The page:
The arrival of Killer Cholera in Britain

On the 23 October 1831 William Sproat, a sailor on the inshore coal boats at Sunderland, made a ‘short but disastrous contribution to British medical history’. On that day he fell ill with violent vomiting and diarrhoea, stomach cramps and his skin turned blueish grey. He died three days later, the first confirmed victim of … Continue reading The arrival of Killer Cholera in Britain

The unidentified victims of the Iolaire tragedy – remembered with their own memorials, unlike other unknown sailors

The special treatment of the bodies of the unidentified servicemen who drowned in HMY Iolaire 100 years ago is unusual - they were given headstones, whereas most seamen in WWI who washed up unidentified on British shores were buried in unmarked graves. Today marks the centenary of the Iolaire tragedy, when some 200 Scottish Hebridians … Continue reading The unidentified victims of the Iolaire tragedy – remembered with their own memorials, unlike other unknown sailors

Twentieth century body-snatching: battlefield grave robbers

I now look at several documented cases of body-snatching from the burial grounds of the Great War. I previously described the uncompromising approach of the authorities who managed the war graves of the dead of Britain and Dominions. Two decisions were particularly contentious: the uniformity of headstones, and the refusal to allow families to repatriate … Continue reading Twentieth century body-snatching: battlefield grave robbers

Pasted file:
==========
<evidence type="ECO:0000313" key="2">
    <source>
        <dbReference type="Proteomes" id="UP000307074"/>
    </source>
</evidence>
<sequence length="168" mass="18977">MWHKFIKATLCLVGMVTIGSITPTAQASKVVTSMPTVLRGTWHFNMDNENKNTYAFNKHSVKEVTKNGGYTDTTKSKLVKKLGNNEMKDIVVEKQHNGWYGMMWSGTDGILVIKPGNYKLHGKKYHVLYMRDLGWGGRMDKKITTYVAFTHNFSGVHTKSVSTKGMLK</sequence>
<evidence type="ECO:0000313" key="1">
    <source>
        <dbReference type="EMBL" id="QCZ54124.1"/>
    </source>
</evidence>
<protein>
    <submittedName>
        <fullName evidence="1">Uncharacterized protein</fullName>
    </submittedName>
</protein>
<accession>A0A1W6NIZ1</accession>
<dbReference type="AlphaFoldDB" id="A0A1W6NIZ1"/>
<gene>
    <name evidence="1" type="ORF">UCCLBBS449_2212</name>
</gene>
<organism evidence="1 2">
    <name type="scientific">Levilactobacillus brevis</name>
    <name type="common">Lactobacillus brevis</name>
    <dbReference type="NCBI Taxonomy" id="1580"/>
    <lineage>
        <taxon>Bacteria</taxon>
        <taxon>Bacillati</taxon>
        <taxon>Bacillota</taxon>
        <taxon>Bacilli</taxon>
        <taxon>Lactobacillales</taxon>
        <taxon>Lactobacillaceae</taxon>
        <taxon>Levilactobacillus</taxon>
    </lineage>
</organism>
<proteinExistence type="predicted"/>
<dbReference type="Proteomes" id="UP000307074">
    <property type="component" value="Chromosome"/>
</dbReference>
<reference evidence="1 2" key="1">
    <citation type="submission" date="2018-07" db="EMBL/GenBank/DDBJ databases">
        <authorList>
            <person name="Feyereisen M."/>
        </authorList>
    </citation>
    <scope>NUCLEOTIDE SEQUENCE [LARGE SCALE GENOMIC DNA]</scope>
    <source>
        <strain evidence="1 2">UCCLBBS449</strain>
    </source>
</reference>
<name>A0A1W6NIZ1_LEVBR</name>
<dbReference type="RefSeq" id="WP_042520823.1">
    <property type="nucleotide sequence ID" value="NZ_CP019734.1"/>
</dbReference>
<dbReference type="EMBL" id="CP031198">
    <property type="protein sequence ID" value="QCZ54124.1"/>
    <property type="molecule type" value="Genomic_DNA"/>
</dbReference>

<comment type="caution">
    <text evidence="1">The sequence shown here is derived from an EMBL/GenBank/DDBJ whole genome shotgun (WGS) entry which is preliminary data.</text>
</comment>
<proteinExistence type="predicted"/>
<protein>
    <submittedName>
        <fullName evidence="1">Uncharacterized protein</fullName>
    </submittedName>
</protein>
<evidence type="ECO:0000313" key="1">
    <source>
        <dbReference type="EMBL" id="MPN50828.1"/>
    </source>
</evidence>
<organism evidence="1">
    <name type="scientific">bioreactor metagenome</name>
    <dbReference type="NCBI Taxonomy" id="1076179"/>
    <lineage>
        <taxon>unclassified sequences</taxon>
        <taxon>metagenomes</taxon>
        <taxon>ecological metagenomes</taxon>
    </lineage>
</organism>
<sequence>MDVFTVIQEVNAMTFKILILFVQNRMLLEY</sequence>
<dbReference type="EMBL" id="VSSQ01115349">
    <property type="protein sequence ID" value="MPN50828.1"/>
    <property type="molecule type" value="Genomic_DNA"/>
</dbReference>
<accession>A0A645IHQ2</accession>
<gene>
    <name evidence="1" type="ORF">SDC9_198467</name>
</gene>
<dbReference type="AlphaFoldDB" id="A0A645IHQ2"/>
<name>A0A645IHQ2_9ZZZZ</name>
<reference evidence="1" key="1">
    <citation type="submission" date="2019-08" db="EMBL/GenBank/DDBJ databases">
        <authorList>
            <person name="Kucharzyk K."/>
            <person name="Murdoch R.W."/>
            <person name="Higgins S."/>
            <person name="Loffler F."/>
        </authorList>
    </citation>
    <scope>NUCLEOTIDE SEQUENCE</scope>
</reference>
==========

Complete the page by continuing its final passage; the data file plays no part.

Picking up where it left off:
State-sanctioned body snatching in WWI?: Who owns a dead body?

The Great War cemeteries are today accepted without question. But at the time, the British Empire’s policy of keeping bodies overseas even led to body snatching. British soldiers’ bodies had been left overseas before, but never on the scale seen in WWI. Previous wars were fought by a volunteer army of professional soldiers: they were … Continue reading State-sanctioned body snatching in WWI?: Who owns a dead body?

Palm oil, slavery and Liverpool’s abandoned Jamaican benefactor

Palm oil was first brought to Europe from Africa during the Georgian era and soon established itself as a valuable raw ingredient in soaps and cooking. The port of Liverpool dominated the trade, complemented by its proximity to the factories of Britain’s industrial heartland. Today palm oil provides a third of global edible oils and … Continue reading Palm oil, slavery and Liverpool’s abandoned Jamaican benefactor

The mass-mobilization of corpses during World War I

The long-distance carriage of the dead of the British Army and Royal Navy is not recorded in the official histories. It is largely forgotten, as public focus is primarily on the large war cemeteries overseas where the dead were buried 'in perpetuity' close to where they fell.[1]   In the words of Rupert Brookes: 'If I … Continue reading The mass-mobilization of corpses during World War I

Not worthy? The dis-remembered in Britain’s hidden war graves

Last Remembrance Sunday we stopped to think of the dead of two World Wars laying beneath headstones provided by the Commonwealth War Grave Commission. But now spare an extra thought for thousands of other men and women who were given a military burial during the Great War but were later disqualified from official recognition by … Continue reading Not worthy? The dis-remembered in Britain’s hidden war graves